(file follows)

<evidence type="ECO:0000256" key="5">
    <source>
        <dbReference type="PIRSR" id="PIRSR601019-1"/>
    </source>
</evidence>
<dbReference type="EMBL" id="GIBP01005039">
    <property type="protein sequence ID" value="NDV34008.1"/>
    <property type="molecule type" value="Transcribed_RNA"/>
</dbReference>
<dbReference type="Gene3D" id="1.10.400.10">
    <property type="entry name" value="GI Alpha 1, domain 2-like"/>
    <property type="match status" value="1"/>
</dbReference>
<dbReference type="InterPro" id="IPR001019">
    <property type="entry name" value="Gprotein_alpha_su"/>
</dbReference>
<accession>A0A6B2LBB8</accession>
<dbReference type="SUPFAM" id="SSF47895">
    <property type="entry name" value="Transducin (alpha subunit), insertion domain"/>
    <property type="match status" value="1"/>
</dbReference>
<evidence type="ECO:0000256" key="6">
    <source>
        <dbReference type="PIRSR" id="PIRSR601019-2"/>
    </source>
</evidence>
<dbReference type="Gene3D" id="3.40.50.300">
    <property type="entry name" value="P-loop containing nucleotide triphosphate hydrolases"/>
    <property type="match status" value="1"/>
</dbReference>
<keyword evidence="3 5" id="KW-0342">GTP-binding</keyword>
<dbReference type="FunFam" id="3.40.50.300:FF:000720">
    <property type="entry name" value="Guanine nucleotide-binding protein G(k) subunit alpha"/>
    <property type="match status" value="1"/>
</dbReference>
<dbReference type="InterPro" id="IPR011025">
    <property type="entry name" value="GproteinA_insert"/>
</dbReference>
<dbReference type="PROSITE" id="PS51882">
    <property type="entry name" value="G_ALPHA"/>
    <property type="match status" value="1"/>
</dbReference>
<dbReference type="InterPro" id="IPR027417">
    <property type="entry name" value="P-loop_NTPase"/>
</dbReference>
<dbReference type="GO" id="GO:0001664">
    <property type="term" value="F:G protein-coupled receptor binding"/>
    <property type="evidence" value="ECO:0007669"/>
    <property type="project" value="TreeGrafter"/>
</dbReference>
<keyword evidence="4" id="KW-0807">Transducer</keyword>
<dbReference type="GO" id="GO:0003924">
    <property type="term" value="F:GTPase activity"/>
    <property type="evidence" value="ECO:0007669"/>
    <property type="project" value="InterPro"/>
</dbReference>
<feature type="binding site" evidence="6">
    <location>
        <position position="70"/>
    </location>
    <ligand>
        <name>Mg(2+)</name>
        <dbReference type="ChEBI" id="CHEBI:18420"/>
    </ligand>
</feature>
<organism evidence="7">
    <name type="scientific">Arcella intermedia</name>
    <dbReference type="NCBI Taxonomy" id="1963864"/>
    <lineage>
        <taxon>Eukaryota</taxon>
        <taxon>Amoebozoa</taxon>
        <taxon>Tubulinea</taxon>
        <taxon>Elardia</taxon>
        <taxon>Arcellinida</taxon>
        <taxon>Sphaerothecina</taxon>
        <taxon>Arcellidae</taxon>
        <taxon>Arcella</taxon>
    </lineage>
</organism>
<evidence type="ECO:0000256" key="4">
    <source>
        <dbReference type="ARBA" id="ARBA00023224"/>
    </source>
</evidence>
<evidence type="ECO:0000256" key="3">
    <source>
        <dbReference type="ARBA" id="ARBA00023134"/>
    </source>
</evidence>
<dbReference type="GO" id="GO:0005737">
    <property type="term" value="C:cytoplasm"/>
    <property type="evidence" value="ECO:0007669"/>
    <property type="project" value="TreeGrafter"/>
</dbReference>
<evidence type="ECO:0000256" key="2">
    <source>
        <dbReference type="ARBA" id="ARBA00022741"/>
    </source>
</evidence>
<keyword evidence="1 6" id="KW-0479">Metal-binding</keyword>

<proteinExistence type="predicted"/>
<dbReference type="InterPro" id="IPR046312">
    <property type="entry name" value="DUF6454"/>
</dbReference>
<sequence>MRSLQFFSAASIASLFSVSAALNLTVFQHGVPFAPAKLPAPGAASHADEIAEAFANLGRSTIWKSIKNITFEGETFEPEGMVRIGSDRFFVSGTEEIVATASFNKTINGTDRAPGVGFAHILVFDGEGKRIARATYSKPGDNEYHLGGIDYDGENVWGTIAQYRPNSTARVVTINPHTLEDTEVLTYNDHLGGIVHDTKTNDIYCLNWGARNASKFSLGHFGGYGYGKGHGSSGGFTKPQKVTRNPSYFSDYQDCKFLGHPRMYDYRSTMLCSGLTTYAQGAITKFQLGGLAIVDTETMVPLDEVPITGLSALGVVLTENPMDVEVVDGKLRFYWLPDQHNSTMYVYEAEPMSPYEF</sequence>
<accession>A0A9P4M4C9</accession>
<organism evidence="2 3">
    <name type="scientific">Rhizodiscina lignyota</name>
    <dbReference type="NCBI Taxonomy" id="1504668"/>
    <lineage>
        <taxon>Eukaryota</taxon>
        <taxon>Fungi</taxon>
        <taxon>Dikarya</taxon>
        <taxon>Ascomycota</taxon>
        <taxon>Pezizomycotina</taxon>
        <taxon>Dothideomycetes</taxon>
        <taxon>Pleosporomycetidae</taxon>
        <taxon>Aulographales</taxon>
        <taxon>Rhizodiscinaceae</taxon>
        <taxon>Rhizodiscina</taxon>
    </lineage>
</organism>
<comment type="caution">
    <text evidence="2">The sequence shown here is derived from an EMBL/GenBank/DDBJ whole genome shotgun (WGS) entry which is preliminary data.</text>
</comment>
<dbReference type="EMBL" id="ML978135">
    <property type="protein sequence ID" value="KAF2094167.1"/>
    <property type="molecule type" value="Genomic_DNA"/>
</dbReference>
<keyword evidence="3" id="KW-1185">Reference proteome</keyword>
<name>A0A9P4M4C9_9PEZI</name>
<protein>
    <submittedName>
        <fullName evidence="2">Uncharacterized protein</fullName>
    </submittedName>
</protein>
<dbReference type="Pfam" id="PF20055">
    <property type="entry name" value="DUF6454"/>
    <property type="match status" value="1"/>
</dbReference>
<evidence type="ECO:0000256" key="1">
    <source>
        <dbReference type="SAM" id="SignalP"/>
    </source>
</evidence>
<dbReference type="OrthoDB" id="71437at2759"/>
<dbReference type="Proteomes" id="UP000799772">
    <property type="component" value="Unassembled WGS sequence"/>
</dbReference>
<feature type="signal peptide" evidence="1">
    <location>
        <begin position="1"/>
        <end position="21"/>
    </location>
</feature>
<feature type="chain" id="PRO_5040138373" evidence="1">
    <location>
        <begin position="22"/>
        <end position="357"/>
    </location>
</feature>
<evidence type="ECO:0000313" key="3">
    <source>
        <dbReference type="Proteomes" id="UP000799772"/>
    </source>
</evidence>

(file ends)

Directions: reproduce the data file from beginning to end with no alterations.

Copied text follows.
<evidence type="ECO:0000256" key="5">
    <source>
        <dbReference type="PIRSR" id="PIRSR601019-1"/>
    </source>
</evidence>
<dbReference type="EMBL" id="GIBP01005039">
    <property type="protein sequence ID" value="NDV34008.1"/>
    <property type="molecule type" value="Transcribed_RNA"/>
</dbReference>
<dbReference type="Gene3D" id="1.10.400.10">
    <property type="entry name" value="GI Alpha 1, domain 2-like"/>
    <property type="match status" value="1"/>
</dbReference>
<dbReference type="InterPro" id="IPR001019">
    <property type="entry name" value="Gprotein_alpha_su"/>
</dbReference>
<accession>A0A6B2LBB8</accession>
<dbReference type="SUPFAM" id="SSF47895">
    <property type="entry name" value="Transducin (alpha subunit), insertion domain"/>
    <property type="match status" value="1"/>
</dbReference>
<evidence type="ECO:0000256" key="6">
    <source>
        <dbReference type="PIRSR" id="PIRSR601019-2"/>
    </source>
</evidence>
<dbReference type="Gene3D" id="3.40.50.300">
    <property type="entry name" value="P-loop containing nucleotide triphosphate hydrolases"/>
    <property type="match status" value="1"/>
</dbReference>
<keyword evidence="3 5" id="KW-0342">GTP-binding</keyword>
<dbReference type="FunFam" id="3.40.50.300:FF:000720">
    <property type="entry name" value="Guanine nucleotide-binding protein G(k) subunit alpha"/>
    <property type="match status" value="1"/>
</dbReference>
<dbReference type="InterPro" id="IPR011025">
    <property type="entry name" value="GproteinA_insert"/>
</dbReference>
<dbReference type="PROSITE" id="PS51882">
    <property type="entry name" value="G_ALPHA"/>
    <property type="match status" value="1"/>
</dbReference>
<dbReference type="InterPro" id="IPR027417">
    <property type="entry name" value="P-loop_NTPase"/>
</dbReference>
<dbReference type="GO" id="GO:0001664">
    <property type="term" value="F:G protein-coupled receptor binding"/>
    <property type="evidence" value="ECO:0007669"/>
    <property type="project" value="TreeGrafter"/>
</dbReference>
<keyword evidence="4" id="KW-0807">Transducer</keyword>
<dbReference type="GO" id="GO:0003924">
    <property type="term" value="F:GTPase activity"/>
    <property type="evidence" value="ECO:0007669"/>
    <property type="project" value="InterPro"/>
</dbReference>
<feature type="binding site" evidence="6">
    <location>
        <position position="70"/>
    </location>
    <ligand>
        <name>Mg(2+)</name>
        <dbReference type="ChEBI" id="CHEBI:18420"/>
    </ligand>
</feature>
<organism evidence="7">
    <name type="scientific">Arcella intermedia</name>
    <dbReference type="NCBI Taxonomy" id="1963864"/>
    <lineage>
        <taxon>Eukaryota</taxon>
        <taxon>Amoebozoa</taxon>
        <taxon>Tubulinea</taxon>
        <taxon>Elardia</taxon>
        <taxon>Arcellinida</taxon>
        <taxon>Sphaerothecina</taxon>
        <taxon>Arcellidae</taxon>
        <taxon>Arcella</taxon>
    </lineage>
</organism>
<evidence type="ECO:0000256" key="4">
    <source>
        <dbReference type="ARBA" id="ARBA00023224"/>
    </source>
</evidence>
<evidence type="ECO:0000256" key="3">
    <source>
        <dbReference type="ARBA" id="ARBA00023134"/>
    </source>
</evidence>
<dbReference type="GO" id="GO:0005737">
    <property type="term" value="C:cytoplasm"/>
    <property type="evidence" value="ECO:0007669"/>
    <property type="project" value="TreeGrafter"/>
</dbReference>
<evidence type="ECO:0000256" key="2">
    <source>
        <dbReference type="ARBA" id="ARBA00022741"/>
    </source>
</evidence>
<keyword evidence="1 6" id="KW-0479">Metal-binding</keyword>

<proteinExistence type="predicted"/>
<dbReference type="InterPro" id="IPR046312">
    <property type="entry name" value="DUF6454"/>
</dbReference>
<sequence>MRSLQFFSAASIASLFSVSAALNLTVFQHGVPFAPAKLPAPGAASHADEIAEAFANLGRSTIWKSIKNITFEGETFEPEGMVRIGSDRFFVSGTEEIVATASFNKTINGTDRAPGVGFAHILVFDGEGKRIARATYSKPGDNEYHLGGIDYDGENVWGTIAQYRPNSTARVVTINPHTLEDTEVLTYNDHLGGIVHDTKTNDIYCLNWGARNASKFSLGHFGGYGYGKGHGSSGGFTKPQKVTRNPSYFSDYQDCKFLGHPRMYDYRSTMLCSGLTTYAQGAITKFQLGGLAIVDTETMVPLDEVPITGLSALGVVLTENPMDVEVVDGKLRFYWLPDQHNSTMYVYEAEPMSPYEF</sequence>
<accession>A0A9P4M4C9</accession>
<organism evidence="2 3">
    <name type="scientific">Rhizodiscina lignyota</name>
    <dbReference type="NCBI Taxonomy" id="1504668"/>
    <lineage>
        <taxon>Eukaryota</taxon>
        <taxon>Fungi</taxon>
        <taxon>Dikarya</taxon>
        <taxon>Ascomycota</taxon>
        <taxon>Pezizomycotina</taxon>
        <taxon>Dothideomycetes</taxon>
        <taxon>Pleosporomycetidae</taxon>
        <taxon>Aulographales</taxon>
        <taxon>Rhizodiscinaceae</taxon>
        <taxon>Rhizodiscina</taxon>
    </lineage>
</organism>
<comment type="caution">
    <text evidence="2">The sequence shown here is derived from an EMBL/GenBank/DDBJ whole genome shotgun (WGS) entry which is preliminary data.</text>
</comment>
<dbReference type="EMBL" id="ML978135">
    <property type="protein sequence ID" value="KAF2094167.1"/>
    <property type="molecule type" value="Genomic_DNA"/>
</dbReference>
<keyword evidence="3" id="KW-1185">Reference proteome</keyword>
<name>A0A9P4M4C9_9PEZI</name>
<protein>
    <submittedName>
        <fullName evidence="2">Uncharacterized protein</fullName>
    </submittedName>
</protein>
<dbReference type="Pfam" id="PF20055">
    <property type="entry name" value="DUF6454"/>
    <property type="match status" value="1"/>
</dbReference>
<evidence type="ECO:0000256" key="1">
    <source>
        <dbReference type="SAM" id="SignalP"/>
    </source>
</evidence>
<dbReference type="OrthoDB" id="71437at2759"/>
<dbReference type="Proteomes" id="UP000799772">
    <property type="component" value="Unassembled WGS sequence"/>
</dbReference>
<feature type="signal peptide" evidence="1">
    <location>
        <begin position="1"/>
        <end position="21"/>
    </location>
</feature>
<feature type="chain" id="PRO_5040138373" evidence="1">
    <location>
        <begin position="22"/>
        <end position="357"/>
    </location>
</feature>
<evidence type="ECO:0000313" key="3">
    <source>
        <dbReference type="Proteomes" id="UP000799772"/>
    </source>
</evidence>